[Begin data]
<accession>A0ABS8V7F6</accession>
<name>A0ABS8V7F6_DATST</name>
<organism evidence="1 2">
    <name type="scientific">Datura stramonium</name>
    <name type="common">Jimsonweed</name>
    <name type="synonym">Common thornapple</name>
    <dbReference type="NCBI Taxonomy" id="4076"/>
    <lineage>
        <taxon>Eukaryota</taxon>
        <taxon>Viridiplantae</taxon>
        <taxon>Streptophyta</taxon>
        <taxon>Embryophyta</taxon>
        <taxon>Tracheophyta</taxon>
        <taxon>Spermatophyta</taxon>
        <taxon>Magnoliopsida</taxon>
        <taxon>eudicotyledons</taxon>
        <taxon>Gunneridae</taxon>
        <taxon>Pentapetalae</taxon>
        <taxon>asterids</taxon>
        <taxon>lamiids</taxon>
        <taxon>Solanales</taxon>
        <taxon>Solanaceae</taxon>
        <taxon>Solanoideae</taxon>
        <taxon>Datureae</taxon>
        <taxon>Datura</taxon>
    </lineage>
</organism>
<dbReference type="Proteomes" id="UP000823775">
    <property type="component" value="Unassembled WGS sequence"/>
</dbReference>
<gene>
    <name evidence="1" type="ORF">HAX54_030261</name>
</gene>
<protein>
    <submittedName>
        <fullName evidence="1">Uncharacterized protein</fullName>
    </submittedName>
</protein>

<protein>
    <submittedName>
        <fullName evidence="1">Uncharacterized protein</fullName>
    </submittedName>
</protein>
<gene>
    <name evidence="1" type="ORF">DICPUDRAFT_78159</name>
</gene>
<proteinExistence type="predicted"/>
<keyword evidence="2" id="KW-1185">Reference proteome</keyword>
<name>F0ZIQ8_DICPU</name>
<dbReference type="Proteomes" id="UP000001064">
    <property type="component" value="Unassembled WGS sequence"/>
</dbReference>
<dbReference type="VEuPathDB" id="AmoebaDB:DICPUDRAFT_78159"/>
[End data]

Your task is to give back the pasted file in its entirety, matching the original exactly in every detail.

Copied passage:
<accession>A0ABS8V7F6</accession>
<name>A0ABS8V7F6_DATST</name>
<organism evidence="1 2">
    <name type="scientific">Datura stramonium</name>
    <name type="common">Jimsonweed</name>
    <name type="synonym">Common thornapple</name>
    <dbReference type="NCBI Taxonomy" id="4076"/>
    <lineage>
        <taxon>Eukaryota</taxon>
        <taxon>Viridiplantae</taxon>
        <taxon>Streptophyta</taxon>
        <taxon>Embryophyta</taxon>
        <taxon>Tracheophyta</taxon>
        <taxon>Spermatophyta</taxon>
        <taxon>Magnoliopsida</taxon>
        <taxon>eudicotyledons</taxon>
        <taxon>Gunneridae</taxon>
        <taxon>Pentapetalae</taxon>
        <taxon>asterids</taxon>
        <taxon>lamiids</taxon>
        <taxon>Solanales</taxon>
        <taxon>Solanaceae</taxon>
        <taxon>Solanoideae</taxon>
        <taxon>Datureae</taxon>
        <taxon>Datura</taxon>
    </lineage>
</organism>
<dbReference type="Proteomes" id="UP000823775">
    <property type="component" value="Unassembled WGS sequence"/>
</dbReference>
<gene>
    <name evidence="1" type="ORF">HAX54_030261</name>
</gene>
<protein>
    <submittedName>
        <fullName evidence="1">Uncharacterized protein</fullName>
    </submittedName>
</protein>

<protein>
    <submittedName>
        <fullName evidence="1">Uncharacterized protein</fullName>
    </submittedName>
</protein>
<gene>
    <name evidence="1" type="ORF">DICPUDRAFT_78159</name>
</gene>
<proteinExistence type="predicted"/>
<keyword evidence="2" id="KW-1185">Reference proteome</keyword>
<name>F0ZIQ8_DICPU</name>
<dbReference type="Proteomes" id="UP000001064">
    <property type="component" value="Unassembled WGS sequence"/>
</dbReference>
<dbReference type="VEuPathDB" id="AmoebaDB:DICPUDRAFT_78159"/>